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Pest categorisation of Pulvinaria psidii

on the Wiley Online Library


Panel members at the time of adoption

Claude Bragard, Paula Baptista, Elisavet Chatzivassiliou, Francesco Di Serio, Paolo Gonthier, Josep Anton Jaques Miret, Annemarie Fejer Justesen, Alan MacLeod, Christer Sven Magnusson, Panagiotis Milonas, Juan A Navas‐Cortes, Stephen Parnell, Roel Potting, Philippe L Reignault, Emilio Stefani, Hans‐Hermann Thulke, Wopke Van der Werf, Antonio Vicent Civera, Jonathan Yuen and Lucia Zappalà.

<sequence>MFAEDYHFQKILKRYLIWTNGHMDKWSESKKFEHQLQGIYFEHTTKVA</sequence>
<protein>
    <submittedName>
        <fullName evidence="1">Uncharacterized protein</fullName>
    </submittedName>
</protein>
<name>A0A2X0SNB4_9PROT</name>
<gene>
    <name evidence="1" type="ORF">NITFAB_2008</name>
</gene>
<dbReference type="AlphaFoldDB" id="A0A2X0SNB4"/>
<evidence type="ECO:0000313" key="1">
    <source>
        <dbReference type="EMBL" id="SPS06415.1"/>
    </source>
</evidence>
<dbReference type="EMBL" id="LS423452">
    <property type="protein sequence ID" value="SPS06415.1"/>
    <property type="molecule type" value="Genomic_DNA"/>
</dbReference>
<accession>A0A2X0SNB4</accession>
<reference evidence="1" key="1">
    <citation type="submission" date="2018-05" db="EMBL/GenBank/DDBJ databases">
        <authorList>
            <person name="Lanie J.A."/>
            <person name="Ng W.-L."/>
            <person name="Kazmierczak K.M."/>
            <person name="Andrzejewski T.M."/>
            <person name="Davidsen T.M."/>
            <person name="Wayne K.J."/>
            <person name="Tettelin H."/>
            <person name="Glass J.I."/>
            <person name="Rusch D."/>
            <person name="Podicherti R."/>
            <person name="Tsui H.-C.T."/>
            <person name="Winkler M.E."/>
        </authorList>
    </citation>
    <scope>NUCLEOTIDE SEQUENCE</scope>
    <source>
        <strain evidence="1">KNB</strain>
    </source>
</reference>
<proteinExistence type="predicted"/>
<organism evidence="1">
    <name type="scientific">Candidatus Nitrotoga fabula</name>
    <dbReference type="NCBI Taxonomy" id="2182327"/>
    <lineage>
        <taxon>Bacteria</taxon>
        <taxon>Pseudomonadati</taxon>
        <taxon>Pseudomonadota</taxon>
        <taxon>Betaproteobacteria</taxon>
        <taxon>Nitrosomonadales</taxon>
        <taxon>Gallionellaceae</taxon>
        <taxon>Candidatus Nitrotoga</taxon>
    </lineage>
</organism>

The EFSA Panel on Plant Health performed a pest categorisation of Pulvinaria psidii (Hemiptera: Coccidae), the green shield scale, for the EU. P. psidii was originally described from Hawaii on Psidium sp. and it is now established in many countries in tropical and subtropical regions of the world. Within the EU, the pest has been reported from mainland Spain and the Canary Islands. P. psidii is not listed in Annex II of Commission Implementing Regulation (EU) 2019/2072. It is highly polyphagous, feeding on 230 plant species belonging to more than 70 botanical families with preference for avocado (Persea americana), citrus (Citrus spp.), coffee (Coffea sp.), guava (Psidium guajava), litchi (Litchi chinensis), mango (Mangifera indica), mulberry (Morus sp.) and pomegranate (Punica granatum). It has also been recorded feeding on some solanaceous plants: tomato (Solanum lycopersicum) and pepper (Capsicum annuum), as well as on ornamental plants. Climatic conditions and availability of host plants in southern EU countries would most probably allow this species to successfully establish and spread. Economic impact in cultivated hosts including citrus, mangoes, mulberries, as well as vegetable and ornamental crops is anticipated if establishment occurs. Indeed, P. psidii has already been reported causing damage to Melia azedarach, a widely used ornamental tree that lines streets in Valencia. There is contradictory information regarding impact in mangoes in Spain. This could be due to the relatively recent establishment of the pest. Phytosanitary measures are available to reduce the likelihood of entry and further spread. P. psidii meets the criteria that are within the remit of EFSA to assess for this species to be regarded as a potential Union quarantine pest.

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